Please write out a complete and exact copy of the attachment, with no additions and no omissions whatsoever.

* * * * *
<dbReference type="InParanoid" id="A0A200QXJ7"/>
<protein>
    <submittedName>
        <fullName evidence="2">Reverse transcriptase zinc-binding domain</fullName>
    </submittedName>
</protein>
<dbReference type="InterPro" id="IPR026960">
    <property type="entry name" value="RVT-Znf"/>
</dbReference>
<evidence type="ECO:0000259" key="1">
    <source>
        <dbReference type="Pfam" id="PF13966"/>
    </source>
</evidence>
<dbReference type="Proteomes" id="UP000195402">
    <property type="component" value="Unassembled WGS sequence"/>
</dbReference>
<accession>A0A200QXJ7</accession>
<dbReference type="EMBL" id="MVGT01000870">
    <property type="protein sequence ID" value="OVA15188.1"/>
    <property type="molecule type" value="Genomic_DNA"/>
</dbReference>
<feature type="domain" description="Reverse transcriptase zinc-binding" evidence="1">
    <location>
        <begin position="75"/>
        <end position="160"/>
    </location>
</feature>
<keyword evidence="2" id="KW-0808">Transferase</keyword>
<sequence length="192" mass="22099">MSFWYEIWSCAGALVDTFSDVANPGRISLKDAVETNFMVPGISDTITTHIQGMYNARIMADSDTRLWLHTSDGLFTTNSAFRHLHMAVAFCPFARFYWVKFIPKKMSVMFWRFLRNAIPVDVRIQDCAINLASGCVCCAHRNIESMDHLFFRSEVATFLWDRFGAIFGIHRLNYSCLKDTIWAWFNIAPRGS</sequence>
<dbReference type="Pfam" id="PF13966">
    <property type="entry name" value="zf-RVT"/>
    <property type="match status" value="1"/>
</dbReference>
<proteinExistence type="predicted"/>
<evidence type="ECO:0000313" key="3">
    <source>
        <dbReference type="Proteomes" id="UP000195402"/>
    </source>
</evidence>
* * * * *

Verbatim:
<dbReference type="InParanoid" id="A0A200QXJ7"/>
<protein>
    <submittedName>
        <fullName evidence="2">Reverse transcriptase zinc-binding domain</fullName>
    </submittedName>
</protein>
<dbReference type="InterPro" id="IPR026960">
    <property type="entry name" value="RVT-Znf"/>
</dbReference>
<evidence type="ECO:0000259" key="1">
    <source>
        <dbReference type="Pfam" id="PF13966"/>
    </source>
</evidence>
<dbReference type="Proteomes" id="UP000195402">
    <property type="component" value="Unassembled WGS sequence"/>
</dbReference>
<accession>A0A200QXJ7</accession>
<dbReference type="EMBL" id="MVGT01000870">
    <property type="protein sequence ID" value="OVA15188.1"/>
    <property type="molecule type" value="Genomic_DNA"/>
</dbReference>
<feature type="domain" description="Reverse transcriptase zinc-binding" evidence="1">
    <location>
        <begin position="75"/>
        <end position="160"/>
    </location>
</feature>
<keyword evidence="2" id="KW-0808">Transferase</keyword>
<sequence length="192" mass="22099">MSFWYEIWSCAGALVDTFSDVANPGRISLKDAVETNFMVPGISDTITTHIQGMYNARIMADSDTRLWLHTSDGLFTTNSAFRHLHMAVAFCPFARFYWVKFIPKKMSVMFWRFLRNAIPVDVRIQDCAINLASGCVCCAHRNIESMDHLFFRSEVATFLWDRFGAIFGIHRLNYSCLKDTIWAWFNIAPRGS</sequence>
<dbReference type="Pfam" id="PF13966">
    <property type="entry name" value="zf-RVT"/>
    <property type="match status" value="1"/>
</dbReference>
<proteinExistence type="predicted"/>
<evidence type="ECO:0000313" key="3">
    <source>
        <dbReference type="Proteomes" id="UP000195402"/>
    </source>
</evidence>